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Caesar's real design was to make Cleopatra queen alone, and to depose 

Ptolemy, and urged them to combine with him to resist a policy which 

would end in bringing Egypt under the dominion of a woman. He also 

formed a plan, in connection with Achillas, for ordering the army back 

from Pelusium. The army consisted of thirty thousand men. If that army 

could be brought to Alexandria and kept under Pothinus's orders, Caesar 

and his three thousand Roman soldiers would be, they thought, wholly at 

their mercy. 


There was, however, one danger to be guarded against in ordering the 

army to march toward the capital, and that was, that Ptolemy, while 

under Caesar's influence, might open communication with the officers, and 

so obtain command of its movements, and thwart all the conspirators' 

designs. To prevent this, it was arranged between Pothinus and Achillas 

that the latter should make his escape from Alexandria, proceed 

immediately to the camp at Pelusium, resume the command of the troops 

there, and conduct them himself to the capital; and that in all these 

operations, and also subsequently on his arrival, he should obey no 

orders unless they came to him through Pothinus himself. 


Although sentinels and guards were probably stationed at the gates and 

avenues leading from the city Achillas contrived to effect his escape 

and to join the army. He placed himself at the head of the forces, and 

commenced his march toward the capital. Pothinus remained all the time 

within the city as a spy, pretending to acquiesce in Caesar's decision, 

and to be on friendly terms with him, but really plotting for his 

overthrow, and obtaining all the information which his position enabled 

him to command, in order that he might co-operate with the army and 

Achillas when they should arrive. 


All these things were done with the utmost secrecy, and so cunning and 

adroit were the conspirators in forming and executing their plots, that 

Caesar seems to have had no knowledge of the measures which his enemies 

were taking, until he suddenly heard that the main body of Ptolemy's 

army was approaching the city, at least twenty thousand strong. In the 

mean time, however, the forces which he had sent for from Syria had not 

arrived, and no alternative was left but to defend the capital and 

himself as well as he could with the very small force which he had at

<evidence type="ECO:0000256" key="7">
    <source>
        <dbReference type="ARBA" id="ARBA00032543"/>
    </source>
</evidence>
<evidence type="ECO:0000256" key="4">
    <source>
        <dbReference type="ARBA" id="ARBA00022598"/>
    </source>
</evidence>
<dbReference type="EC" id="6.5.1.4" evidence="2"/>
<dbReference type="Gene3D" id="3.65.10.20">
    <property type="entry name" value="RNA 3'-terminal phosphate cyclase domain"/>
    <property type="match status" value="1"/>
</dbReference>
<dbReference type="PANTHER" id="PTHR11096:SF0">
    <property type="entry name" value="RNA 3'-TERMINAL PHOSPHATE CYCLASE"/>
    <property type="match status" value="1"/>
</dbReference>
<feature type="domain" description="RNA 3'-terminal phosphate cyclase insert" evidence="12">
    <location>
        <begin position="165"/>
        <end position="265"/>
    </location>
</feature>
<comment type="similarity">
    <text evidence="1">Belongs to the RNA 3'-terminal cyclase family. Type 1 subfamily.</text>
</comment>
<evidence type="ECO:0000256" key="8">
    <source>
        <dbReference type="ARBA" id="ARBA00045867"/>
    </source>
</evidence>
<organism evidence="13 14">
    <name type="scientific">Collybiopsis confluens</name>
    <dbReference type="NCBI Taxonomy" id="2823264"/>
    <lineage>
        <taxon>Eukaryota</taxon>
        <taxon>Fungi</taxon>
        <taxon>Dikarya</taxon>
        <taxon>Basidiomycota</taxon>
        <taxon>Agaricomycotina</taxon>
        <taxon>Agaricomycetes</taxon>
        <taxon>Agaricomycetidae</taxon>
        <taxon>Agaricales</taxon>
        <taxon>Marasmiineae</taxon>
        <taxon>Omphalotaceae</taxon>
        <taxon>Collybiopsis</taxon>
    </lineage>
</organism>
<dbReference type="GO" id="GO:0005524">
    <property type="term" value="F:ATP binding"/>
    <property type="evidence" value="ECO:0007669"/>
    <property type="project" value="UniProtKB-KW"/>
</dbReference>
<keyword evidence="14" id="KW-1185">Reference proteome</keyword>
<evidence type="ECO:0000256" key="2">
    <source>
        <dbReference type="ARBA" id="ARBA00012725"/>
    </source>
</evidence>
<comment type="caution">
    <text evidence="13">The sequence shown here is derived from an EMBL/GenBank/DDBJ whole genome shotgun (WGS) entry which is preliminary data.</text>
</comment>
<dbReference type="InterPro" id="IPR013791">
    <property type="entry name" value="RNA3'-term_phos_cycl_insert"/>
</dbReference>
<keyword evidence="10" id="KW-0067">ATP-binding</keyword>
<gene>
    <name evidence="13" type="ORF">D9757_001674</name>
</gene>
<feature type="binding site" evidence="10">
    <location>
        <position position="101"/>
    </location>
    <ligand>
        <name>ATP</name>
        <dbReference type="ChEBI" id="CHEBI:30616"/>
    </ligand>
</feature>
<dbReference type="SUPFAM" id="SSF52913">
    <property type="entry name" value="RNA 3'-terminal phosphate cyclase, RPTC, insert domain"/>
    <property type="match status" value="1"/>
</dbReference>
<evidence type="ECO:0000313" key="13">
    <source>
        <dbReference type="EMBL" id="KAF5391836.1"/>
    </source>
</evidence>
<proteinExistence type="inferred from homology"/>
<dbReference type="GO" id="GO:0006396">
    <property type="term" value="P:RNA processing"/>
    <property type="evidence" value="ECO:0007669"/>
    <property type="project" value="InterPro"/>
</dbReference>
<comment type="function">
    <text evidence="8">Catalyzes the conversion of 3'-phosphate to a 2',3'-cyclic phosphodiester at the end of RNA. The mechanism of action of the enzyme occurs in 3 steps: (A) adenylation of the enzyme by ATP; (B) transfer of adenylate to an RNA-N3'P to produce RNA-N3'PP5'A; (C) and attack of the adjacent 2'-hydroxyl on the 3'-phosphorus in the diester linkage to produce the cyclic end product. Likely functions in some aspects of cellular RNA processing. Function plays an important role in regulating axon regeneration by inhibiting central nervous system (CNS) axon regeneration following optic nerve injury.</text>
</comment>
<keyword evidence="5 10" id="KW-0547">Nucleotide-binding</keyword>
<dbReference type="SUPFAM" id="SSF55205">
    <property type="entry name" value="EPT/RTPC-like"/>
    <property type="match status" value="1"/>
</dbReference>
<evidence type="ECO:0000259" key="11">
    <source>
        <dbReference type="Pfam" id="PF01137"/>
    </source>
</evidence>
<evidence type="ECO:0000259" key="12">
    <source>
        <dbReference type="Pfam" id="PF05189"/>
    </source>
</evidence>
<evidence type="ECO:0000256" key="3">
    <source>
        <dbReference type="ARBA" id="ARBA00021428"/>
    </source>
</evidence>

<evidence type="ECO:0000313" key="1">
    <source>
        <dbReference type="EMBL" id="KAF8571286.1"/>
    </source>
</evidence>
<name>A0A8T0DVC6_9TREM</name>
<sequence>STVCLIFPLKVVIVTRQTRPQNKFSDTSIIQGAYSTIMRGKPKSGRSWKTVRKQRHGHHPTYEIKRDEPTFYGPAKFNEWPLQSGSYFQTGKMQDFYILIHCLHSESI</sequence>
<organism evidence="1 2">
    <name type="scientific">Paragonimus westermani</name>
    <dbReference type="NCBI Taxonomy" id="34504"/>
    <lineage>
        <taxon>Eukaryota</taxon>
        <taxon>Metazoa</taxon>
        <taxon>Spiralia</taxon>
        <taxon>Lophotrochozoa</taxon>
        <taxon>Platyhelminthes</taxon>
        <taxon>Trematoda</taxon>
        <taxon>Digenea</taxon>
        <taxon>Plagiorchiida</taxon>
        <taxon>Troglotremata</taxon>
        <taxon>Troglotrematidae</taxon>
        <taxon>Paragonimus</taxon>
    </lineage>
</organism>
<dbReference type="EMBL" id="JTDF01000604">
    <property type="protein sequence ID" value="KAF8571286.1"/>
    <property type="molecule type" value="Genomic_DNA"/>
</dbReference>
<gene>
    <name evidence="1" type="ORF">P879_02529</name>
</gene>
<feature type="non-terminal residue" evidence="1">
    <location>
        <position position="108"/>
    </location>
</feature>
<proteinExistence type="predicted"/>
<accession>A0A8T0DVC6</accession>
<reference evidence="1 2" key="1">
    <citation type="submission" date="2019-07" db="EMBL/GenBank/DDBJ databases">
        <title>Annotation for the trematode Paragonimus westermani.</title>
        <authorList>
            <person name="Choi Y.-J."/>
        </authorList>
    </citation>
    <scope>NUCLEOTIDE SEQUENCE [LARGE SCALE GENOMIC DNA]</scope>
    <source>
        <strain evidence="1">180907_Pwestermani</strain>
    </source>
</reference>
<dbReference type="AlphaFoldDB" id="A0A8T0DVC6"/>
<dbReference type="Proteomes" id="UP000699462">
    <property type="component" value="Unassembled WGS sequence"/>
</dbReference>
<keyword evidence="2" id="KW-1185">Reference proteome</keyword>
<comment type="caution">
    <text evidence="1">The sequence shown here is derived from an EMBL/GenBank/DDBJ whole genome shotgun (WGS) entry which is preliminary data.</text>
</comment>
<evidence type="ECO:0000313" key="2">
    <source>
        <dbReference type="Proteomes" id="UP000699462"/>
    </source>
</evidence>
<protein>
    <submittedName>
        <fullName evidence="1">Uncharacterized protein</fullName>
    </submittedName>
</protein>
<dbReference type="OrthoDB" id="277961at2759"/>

his disposal. 


He determined, however, first, to try the effect of orders sent out in 

Ptolemy's name to forbid the approach of the army to the city. Two 

officers were accordingly intrusted with these orders, and sent out to 

communicate them to Achillas. The names of these officers were 

Dioscorides and Serapion. 


It shows in a very striking point of view to what an incredible 

exaltation the authority and consequence of a sovereign king rose in 

those ancient days, in the minds of men, that Achillas, at the moment 

when these men made their appearance in the camp, bearing evidently some 

command from Ptolemy in the city, considered it more prudent to kill 

them at once, without hearing their message, rather than to allow the 

orders to be delivered and then take the responsibility of disobeying 

them. If he could succeed in marching to Alexandria and in taking 

possession of the city, and then in expelling Caesar and Cleopatra and 

restoring Ptolemy to the exclusive possession of the throne, he knew 

very well that the king would rejoice in the result, and would overlook 

all irregularities on his part in the means by which he had accomplished 

it, short of absolute disobedience of a known command. Whatever might be 

the commands that these messengers were bringing him, he supposed that 

they doubtless originated, not in Ptolemy's own free will, but that they 

were dictated by the authority of Caesar. Still, they would be commands 

coming in Ptolemy's name, and the universal experience of officers 

serving under the military despots of those ancient days showed that, 

rather than to take the responsibility of directly disobeying a royal 

order once received, it was safer to avoid receiving it by murdering the 



Achillas therefore directed the officers to be seized and slain. They 

were accordingly taken off and speared by the soldiers, and then the 

bodies were borne away. The soldiers, however, it was found, had not 

done their work effectually. There was no interest for them in such a 

cold-blooded assassination, and perhaps something like a sentiment of 

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